Charlie Johnson

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The songwriting credits for "Rubber Biscuit" tend to appear in a different form almost every time the novelty song has showed up on a compilation. With lyrics such as "...chick'n hon-a-chick-a-chick hole-a-hubba,…
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The songwriting credits for "Rubber Biscuit" tend to appear in a different form almost every time the novelty song has showed up on a compilation. With lyrics such as "...chick'n hon-a-chick-a-chick hole-a-hubba, hell-fried chuck-a-lucka wanna jubba..." it is no wonder that some of the creators might be trying to avoid responsibility over the years. The name of Charles Johnson is the only consistent factor in credits for this song, sometimes appearing alone but often in the company of Nathaniel Epps, Shedrick Lincoln, Samuel Strain Jr., and/or Paul Fulton, indicating that it took a lot of great minds to come up with the song's lyrics.

These fellows were all members of the Chips, a vocal group formed in 1956 out of friends from Brooklyn's Bedford-Stuyvesant neighborhood. "Rubber Biscuit," perhaps nothing more than a strangely worded description of the only food that was available to the residents of this ghetto, was the only record released by the Chips between the year of the group's formation and breakup two years later. Having put all their chips on this one totally bizarre ditty, the group members may have been disappointed by a dribbling initial reaction from the public. Down the line, however, "Rubber Biscuit" bounced like a Super Ball, showing up on countless novelty song compilations and becoming part of the Blues Brothers' repertoire in the '70s and '80s.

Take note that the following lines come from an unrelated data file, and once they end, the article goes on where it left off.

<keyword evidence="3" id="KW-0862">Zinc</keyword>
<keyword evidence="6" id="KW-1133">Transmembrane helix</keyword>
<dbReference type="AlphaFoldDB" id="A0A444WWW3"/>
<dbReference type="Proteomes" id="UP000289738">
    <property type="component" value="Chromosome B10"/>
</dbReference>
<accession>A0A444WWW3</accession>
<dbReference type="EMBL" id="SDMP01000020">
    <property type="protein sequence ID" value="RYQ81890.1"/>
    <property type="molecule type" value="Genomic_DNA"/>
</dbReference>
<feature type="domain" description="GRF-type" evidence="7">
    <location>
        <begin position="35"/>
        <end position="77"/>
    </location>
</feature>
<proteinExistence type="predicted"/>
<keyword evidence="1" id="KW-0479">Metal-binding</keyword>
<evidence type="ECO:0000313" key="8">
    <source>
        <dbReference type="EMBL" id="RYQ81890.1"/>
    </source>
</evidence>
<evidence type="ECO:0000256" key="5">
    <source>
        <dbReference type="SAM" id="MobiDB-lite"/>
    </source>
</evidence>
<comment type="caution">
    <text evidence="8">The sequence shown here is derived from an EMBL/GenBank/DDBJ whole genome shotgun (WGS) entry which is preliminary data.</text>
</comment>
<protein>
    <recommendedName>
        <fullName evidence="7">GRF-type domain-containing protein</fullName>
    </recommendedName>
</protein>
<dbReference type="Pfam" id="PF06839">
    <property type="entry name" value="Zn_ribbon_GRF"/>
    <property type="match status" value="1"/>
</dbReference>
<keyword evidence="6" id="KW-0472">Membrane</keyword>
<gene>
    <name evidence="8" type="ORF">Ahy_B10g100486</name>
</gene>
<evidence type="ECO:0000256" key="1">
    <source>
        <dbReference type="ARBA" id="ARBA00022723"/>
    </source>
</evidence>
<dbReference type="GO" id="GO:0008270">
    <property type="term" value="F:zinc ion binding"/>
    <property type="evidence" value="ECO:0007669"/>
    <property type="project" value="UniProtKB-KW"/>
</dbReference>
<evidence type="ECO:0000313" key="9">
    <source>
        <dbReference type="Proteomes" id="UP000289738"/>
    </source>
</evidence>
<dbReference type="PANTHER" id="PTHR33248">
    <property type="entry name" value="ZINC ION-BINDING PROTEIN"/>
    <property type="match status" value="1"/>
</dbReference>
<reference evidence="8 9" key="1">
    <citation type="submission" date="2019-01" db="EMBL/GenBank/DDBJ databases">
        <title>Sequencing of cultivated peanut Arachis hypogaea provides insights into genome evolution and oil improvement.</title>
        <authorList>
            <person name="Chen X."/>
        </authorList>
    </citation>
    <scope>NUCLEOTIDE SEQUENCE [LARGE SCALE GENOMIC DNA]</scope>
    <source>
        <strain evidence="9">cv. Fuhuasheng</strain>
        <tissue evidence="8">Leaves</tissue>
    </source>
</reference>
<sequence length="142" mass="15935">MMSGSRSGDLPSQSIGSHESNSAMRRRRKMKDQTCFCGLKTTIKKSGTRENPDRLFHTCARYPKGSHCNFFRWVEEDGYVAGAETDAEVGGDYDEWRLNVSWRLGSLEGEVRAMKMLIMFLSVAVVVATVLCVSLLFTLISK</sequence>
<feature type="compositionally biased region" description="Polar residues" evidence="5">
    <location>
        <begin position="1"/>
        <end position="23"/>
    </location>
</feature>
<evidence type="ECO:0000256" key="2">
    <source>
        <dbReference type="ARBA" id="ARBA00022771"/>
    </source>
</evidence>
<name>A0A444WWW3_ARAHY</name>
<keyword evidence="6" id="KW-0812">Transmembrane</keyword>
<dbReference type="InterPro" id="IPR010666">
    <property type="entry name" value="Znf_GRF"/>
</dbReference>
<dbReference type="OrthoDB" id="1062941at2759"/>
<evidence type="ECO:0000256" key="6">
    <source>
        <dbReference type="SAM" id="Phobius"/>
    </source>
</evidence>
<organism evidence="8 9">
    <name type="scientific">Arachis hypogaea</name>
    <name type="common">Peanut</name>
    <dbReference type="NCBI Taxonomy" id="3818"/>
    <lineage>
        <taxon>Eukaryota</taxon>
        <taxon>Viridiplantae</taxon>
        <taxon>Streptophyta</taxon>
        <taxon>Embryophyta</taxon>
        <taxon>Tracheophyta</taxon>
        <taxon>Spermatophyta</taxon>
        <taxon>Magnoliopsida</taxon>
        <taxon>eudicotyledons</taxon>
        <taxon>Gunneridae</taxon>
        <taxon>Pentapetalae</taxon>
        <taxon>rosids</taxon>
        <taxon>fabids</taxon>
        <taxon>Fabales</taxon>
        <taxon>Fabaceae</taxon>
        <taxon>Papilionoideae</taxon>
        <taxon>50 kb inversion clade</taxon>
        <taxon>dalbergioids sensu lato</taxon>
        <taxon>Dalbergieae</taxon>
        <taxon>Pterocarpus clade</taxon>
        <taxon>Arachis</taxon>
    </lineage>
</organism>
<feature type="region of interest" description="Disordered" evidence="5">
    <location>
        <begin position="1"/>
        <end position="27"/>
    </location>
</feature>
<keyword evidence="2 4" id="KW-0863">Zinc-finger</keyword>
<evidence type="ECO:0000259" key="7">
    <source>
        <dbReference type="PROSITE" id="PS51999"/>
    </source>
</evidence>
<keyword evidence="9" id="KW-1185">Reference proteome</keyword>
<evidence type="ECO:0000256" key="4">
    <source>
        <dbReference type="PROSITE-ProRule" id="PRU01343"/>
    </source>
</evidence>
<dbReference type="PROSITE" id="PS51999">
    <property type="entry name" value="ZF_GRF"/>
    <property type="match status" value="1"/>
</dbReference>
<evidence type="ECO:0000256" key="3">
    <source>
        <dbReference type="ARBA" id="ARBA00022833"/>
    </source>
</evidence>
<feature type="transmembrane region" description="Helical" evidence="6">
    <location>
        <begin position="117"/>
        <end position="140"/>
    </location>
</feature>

"Rubber Biscuit" is already a strong competitor for the weirdest song ever recorded, even when placed alongside numbers such as "They're Coming to Take Me Away, Hee Hee Hah Hah" or "Paralyzed," and may not be in need of further detailing. Nonetheless, at least one fact pertaining to the creation of this song deserves to be brought out of the oven before it melts, so to speak. While many rock & roll songs come across as if written by inmates in a facility for teenage juvenile delinquents, this one actually was. The Josie label thought the song and group had potential, but rigors of performing chipped away at the Chips until disbanding seemed the only option. The members did get back together in 1980, primed by the Blues Brothers' exposure of the song. "Everyone's Laughing" was the name of the first single by the group in decades, maybe written in reaction to the listening public's seeming appetite for "Rubber Biscuit." Most recently, the original recording of the song was used in a commercial for an expensive sports car. Johnson also performed with the Platters; other members of the Chips were involved in vocal groups such as the O'Jays, the Velours, and Little Anthony & the Imperials.